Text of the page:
Britain's Prime Minister Theresa May offered to work with opposition Labour leader Jeremy Corbyn. — AFP Photo
LONDON — Prime Minister Theresa May said Tuesday she would ask the EU to delay Brexit again to avoid Britain crashing out of the bloc next week, signalling she could accept a closer relationship with Europe to break months of political deadlock.
After more than seven hours of talks with her ministers, May said she would request a delay that was "as short as possible and which ends when we pass a deal" through the British parliament.
In a move which enraged the Brexit-supporting wing of her Conservative Party, she also offered to work with the leader of the main opposition Labour Party, Jeremy Corbyn, who favours closer ties with the European Union.
"This is a decisive moment in the story of these islands. And it requires national unity to deliver the national interest," May said in a televised address.
Corbyn responded saying he was "very happy" to meet.
Brussels has set Britain an April 12 deadline to either pass the divorce deal it agreed with May four months ago, settle on an alternative, or leave the EU without an agreement.
In reality, the deadline is even closer as the EU has called an emergency leaders summit for April 10.
EU president Donald Tusk responded cautiously to May's statement, saying: "Even if, after today, we don't know what the end result will be, let us be patient."
Break the logjam
Britain voted by 52 to 48 percent to leave the EU in the 2016 referendum. However, the exit process has only exacerbated divisions among the public and politicians, including May's cabinet.
Her statement follows weeks of turmoil.
MPs have rejected May's divorce deal three times, but after seizing control of the process, were unable to come up with their own plan.
May said she was "taking action to break the logjam".
She noted calls in her own party for Britain simply to end its 46-year-old membership of the bloc without any agreement with the EU, but she said that "leaving with a deal is the best solution".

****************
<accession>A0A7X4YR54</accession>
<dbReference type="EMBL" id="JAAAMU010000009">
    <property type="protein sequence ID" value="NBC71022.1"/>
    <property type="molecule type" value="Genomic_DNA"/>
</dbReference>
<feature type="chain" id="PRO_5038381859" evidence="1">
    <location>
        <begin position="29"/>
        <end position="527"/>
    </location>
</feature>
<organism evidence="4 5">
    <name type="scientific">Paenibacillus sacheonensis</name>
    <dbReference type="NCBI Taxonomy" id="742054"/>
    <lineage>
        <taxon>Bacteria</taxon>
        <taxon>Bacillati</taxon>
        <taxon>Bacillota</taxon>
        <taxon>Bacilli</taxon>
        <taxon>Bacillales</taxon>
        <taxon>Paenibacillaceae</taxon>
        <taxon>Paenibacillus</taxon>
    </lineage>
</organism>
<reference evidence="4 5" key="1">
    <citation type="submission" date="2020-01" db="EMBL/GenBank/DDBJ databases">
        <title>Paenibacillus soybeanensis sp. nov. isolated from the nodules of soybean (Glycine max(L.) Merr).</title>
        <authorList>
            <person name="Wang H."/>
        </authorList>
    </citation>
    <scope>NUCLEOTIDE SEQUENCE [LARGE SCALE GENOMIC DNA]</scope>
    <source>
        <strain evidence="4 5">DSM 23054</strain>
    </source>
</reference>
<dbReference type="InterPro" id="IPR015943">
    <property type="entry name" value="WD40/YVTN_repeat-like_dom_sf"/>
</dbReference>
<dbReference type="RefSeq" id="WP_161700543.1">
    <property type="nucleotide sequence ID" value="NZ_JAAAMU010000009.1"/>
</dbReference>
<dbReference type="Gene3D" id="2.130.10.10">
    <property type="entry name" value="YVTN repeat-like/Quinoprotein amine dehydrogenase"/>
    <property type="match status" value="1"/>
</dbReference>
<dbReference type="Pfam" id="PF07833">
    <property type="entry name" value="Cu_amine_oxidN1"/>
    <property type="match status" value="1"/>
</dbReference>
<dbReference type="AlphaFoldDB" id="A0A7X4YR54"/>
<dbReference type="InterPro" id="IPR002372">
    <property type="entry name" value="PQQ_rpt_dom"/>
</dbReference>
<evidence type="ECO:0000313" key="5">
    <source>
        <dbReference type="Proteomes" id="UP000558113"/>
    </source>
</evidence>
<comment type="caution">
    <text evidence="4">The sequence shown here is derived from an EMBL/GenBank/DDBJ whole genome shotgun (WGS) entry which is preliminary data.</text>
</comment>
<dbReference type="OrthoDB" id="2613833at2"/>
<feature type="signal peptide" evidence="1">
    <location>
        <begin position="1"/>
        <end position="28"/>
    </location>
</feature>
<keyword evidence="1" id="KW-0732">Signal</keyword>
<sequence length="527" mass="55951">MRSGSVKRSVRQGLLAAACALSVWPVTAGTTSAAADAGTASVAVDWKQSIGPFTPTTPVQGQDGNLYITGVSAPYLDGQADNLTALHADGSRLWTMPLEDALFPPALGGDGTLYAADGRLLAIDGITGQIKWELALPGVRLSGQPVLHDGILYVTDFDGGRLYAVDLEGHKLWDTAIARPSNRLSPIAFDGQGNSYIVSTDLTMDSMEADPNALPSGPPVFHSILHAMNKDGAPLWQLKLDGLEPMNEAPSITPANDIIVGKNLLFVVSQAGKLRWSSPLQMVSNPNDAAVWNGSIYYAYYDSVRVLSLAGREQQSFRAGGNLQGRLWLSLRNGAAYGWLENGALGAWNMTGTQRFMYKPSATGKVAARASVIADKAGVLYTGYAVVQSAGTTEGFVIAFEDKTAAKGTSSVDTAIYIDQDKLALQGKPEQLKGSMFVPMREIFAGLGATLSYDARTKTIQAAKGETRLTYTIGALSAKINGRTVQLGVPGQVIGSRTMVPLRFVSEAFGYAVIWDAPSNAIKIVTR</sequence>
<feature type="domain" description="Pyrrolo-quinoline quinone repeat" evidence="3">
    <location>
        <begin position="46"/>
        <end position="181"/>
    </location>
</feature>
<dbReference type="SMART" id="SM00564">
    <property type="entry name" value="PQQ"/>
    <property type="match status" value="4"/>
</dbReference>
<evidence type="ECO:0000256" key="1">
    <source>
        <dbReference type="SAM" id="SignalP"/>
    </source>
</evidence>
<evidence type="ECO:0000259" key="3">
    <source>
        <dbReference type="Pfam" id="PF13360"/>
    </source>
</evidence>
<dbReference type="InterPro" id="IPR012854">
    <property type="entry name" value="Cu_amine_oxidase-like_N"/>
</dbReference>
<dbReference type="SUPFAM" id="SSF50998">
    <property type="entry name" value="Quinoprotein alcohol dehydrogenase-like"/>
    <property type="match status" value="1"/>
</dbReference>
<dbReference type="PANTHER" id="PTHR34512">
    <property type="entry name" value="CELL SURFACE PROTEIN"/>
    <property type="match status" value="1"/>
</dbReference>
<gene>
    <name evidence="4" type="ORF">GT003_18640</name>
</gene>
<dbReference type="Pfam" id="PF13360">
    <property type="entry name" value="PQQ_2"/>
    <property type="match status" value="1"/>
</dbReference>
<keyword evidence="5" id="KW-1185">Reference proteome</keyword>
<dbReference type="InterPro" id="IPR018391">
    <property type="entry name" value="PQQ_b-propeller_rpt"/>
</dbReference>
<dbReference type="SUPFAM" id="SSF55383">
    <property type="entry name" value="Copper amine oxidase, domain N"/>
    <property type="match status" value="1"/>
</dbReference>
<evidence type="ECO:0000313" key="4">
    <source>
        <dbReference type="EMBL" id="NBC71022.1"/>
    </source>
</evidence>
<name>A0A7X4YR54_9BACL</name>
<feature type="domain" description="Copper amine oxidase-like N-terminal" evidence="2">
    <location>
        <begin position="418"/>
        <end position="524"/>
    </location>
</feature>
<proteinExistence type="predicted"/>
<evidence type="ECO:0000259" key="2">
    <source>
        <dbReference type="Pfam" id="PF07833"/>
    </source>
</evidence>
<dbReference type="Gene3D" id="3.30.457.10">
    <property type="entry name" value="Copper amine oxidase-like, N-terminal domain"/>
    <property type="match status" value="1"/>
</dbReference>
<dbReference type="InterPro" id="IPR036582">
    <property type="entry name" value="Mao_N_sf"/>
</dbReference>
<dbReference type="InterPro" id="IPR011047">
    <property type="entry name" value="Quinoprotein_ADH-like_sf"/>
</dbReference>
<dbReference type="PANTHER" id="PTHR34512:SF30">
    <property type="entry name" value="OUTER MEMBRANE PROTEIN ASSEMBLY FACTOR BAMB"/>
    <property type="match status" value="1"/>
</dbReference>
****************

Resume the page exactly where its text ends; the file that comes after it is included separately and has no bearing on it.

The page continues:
May said she believed her existing deal was still necessary for an orderly Brexit, but offered to talk to Labour about a new plan for future trade ties.
Corbyn has called for a new customs union with the EU and close alignment to the bloc's single market, two things that until now, May has strongly opposed.
"I recognise my responsibility," Corbyn said, stressing that the most important issue was "to make sure we don't crash out of the EU next week with no deal".
Corbyn said any new proposals could be voted on by parliament "early next week".
If May and Corbyn could agree on a plan that MPs supported, the prime minister said she hoped to take it to the April 10 Brussels summit.
If not, she promised to allow MPs to direct what she does, expressing hope that Britain could still leave with a deal before May 22, so it did not have to take part in European Parliament elections.
The political chaos has already forced May to ask the EU to postpone the original Brexit date of March 29, but European leaders have warned they will not delay Brexit indefinitely.
French President Emmanuel Macron said Tuesday that while he was "open" to a lengthy delay on certain conditions, it was "neither a certainty nor automatic".
The EU's chief Brexit negotiator, Michel Barnier, warned that the other 27 EU nations were prepared for a "no deal" situation, and "it becomes day after day more likely".
The EU has repeatedly refused to renegotiate the Brexit divorce deal it agreed with May last November after almost two years of negotiations but has said it could revise the accompanying political declaration on future relations.
"What we need to focus on is our future relationship with the EU," May said of her talks with Corbyn.
Key Conservative Brexit-backers slammed May's move.
Former foreign secretary Boris Johnson said it was "very disappointing" that Corbyn was being given a key role in the Brexit process.
Jacob Rees-Mogg MP suggested the Labour leader could undermined the referendum.
"Getting the support of a known Marxist is not likely to instil confidence in Conservatives," he said. — AFP